Kipchoge Starts a New Chapter for Runners

Hudson Yu ‘22

October 12th 2019, 34 year old, Kenyan Marathon runner Eluid Kipchoge ran the first sub 2 hour marathon in front of a crowd of thousands in Vienna, Austria. He delivered the time of 1:59:40, holding a 4:34 average mile pace for all 26.2 miles.


This phenomenon happened during the INEOS 1:59 Challenge, which was a 2019 project with the goal of having a human break two hours in the marathon. The project was funded by the multinational chemicals company INEOS. 


The course that was selected for the INEOS 1:59 Challenge was Prater Park in Vienna. It was chosen from a worldwide search, that looked for the ideal environmental factors for Kipchoge to run. Factors such as humidity, wind speed and elevation were all taken into consideration, because without ideal factors, the difficulty of breaking two hours would be much higher.


Throughout the Marathon, Kipchoge was aided by three dozen pace setters, including  his competitors, former world champions and other Olympic medalists. Although he did set the world record for the Marathon, it would be deemed unofficial. According to IAAF regulations,  his being aided by rotating pace setters as well as a car that emitted a green laser to keep him on pace was prohibited.


After breaking the two hours barrier, Kipchoge received many congratulations, including one from Kenya’s President Uhuru Kenyatta, who addressed Kipchoge in a tweet: “You’ve done it, you’ve made history and made Kenya proud while at it.” But what he has done not only made Kenya proud, but made people all over the world proud.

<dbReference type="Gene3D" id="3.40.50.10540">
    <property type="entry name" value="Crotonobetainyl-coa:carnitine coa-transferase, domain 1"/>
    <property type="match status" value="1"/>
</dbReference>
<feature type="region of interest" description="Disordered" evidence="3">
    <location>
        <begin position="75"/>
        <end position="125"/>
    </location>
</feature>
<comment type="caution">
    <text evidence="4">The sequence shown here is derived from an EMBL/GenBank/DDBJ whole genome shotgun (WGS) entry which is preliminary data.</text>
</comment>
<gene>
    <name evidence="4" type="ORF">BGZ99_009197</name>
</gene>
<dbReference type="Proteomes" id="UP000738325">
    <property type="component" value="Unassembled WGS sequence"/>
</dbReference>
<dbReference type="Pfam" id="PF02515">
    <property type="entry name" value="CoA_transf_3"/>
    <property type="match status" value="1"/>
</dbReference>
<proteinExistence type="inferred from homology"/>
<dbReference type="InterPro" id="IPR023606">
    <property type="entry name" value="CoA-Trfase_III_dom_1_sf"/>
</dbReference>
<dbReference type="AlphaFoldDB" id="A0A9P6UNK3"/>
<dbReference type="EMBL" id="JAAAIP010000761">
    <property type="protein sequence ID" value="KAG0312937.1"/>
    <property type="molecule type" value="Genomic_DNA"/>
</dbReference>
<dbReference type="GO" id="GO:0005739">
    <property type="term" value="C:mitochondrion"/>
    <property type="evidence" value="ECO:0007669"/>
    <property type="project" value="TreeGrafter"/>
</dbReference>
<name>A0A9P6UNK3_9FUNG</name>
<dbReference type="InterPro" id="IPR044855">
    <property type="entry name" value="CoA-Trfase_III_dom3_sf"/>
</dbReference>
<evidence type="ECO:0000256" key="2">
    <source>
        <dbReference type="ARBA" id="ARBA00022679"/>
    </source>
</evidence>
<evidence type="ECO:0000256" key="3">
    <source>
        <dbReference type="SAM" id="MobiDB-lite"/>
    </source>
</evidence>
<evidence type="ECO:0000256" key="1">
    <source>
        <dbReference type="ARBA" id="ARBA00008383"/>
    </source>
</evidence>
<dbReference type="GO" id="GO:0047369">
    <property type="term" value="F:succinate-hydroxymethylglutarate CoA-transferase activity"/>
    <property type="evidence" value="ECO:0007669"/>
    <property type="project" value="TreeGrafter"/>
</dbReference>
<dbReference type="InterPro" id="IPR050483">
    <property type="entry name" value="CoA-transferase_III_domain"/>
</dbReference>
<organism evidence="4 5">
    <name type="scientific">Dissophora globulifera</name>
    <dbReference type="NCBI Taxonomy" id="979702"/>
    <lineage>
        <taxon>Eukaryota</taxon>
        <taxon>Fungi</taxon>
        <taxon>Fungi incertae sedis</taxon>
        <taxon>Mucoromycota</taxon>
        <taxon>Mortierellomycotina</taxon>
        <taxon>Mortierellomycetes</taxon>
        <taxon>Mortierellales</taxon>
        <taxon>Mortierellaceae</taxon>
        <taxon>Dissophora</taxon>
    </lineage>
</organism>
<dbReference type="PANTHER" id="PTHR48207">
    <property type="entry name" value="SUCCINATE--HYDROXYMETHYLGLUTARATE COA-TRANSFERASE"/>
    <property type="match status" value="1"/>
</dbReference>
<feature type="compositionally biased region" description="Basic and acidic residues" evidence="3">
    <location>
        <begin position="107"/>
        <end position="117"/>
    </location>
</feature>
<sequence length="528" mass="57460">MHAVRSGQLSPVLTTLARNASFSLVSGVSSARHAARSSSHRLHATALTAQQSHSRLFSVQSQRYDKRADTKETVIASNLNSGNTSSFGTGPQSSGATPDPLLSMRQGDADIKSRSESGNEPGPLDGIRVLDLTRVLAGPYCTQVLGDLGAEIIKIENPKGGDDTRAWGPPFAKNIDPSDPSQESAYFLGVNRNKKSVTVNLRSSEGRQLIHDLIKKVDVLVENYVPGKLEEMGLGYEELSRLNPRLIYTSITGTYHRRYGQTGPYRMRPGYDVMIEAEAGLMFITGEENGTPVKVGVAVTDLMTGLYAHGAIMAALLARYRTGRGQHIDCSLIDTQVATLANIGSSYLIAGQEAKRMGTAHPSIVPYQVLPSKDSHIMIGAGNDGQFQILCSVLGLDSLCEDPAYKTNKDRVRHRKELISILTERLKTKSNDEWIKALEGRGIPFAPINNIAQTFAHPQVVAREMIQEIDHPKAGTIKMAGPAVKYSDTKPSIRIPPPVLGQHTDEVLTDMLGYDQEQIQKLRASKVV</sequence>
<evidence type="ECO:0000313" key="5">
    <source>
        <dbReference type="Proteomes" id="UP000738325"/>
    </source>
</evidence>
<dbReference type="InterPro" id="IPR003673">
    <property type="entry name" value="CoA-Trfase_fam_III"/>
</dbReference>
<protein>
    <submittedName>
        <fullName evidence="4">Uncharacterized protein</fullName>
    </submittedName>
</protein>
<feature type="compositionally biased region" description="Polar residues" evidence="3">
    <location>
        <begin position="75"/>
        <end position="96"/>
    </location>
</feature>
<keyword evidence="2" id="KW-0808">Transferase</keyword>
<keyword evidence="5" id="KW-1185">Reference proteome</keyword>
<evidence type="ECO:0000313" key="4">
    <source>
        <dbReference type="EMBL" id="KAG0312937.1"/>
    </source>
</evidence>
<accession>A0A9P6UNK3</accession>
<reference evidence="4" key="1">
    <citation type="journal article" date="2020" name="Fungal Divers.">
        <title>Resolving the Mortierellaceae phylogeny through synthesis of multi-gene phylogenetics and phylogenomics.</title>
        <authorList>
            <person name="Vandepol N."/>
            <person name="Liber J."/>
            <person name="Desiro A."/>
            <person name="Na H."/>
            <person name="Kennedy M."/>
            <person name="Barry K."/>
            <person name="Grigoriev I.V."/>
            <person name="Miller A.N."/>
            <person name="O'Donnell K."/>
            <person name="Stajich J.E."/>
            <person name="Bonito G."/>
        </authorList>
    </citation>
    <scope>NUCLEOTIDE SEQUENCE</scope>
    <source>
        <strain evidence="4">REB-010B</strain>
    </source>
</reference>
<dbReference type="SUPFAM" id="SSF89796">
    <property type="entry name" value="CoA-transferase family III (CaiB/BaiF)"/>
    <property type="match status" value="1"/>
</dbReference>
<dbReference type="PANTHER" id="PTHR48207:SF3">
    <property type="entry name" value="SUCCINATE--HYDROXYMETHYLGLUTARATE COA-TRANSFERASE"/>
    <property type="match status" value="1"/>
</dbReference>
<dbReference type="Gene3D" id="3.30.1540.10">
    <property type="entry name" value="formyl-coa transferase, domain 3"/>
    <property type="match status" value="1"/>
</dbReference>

Kipchoge also addressed that the goal of breaking two hours was not only for himself, but also to inspire others:“It has taken 65 years for a human to make history in sport after Roger Bannister made history in 1954,” Kipchoge said at the finish line. “I’m expecting more of the athletes in all of the world to run under two hours after today.” The breaking of deemed “impossible” milestone in the marathon will go down in history as monumental. Kipchoge will join legendary runner Roger Bannister, who made history in 1954 for breaking 4 in the mile – an achievement like Kichoge’s also deemed unattainable.


Even though the time he ran will not go down in IAAF record books, by breaking the two hour barrier, he inspired all runners to push their limits to make the impossible possible. Kipchoge has opened a new chapter in distance running- proving that everyone is capable of tremendous times, and just like him, if people put in hard work and perseverance, brilliant results will also ensue.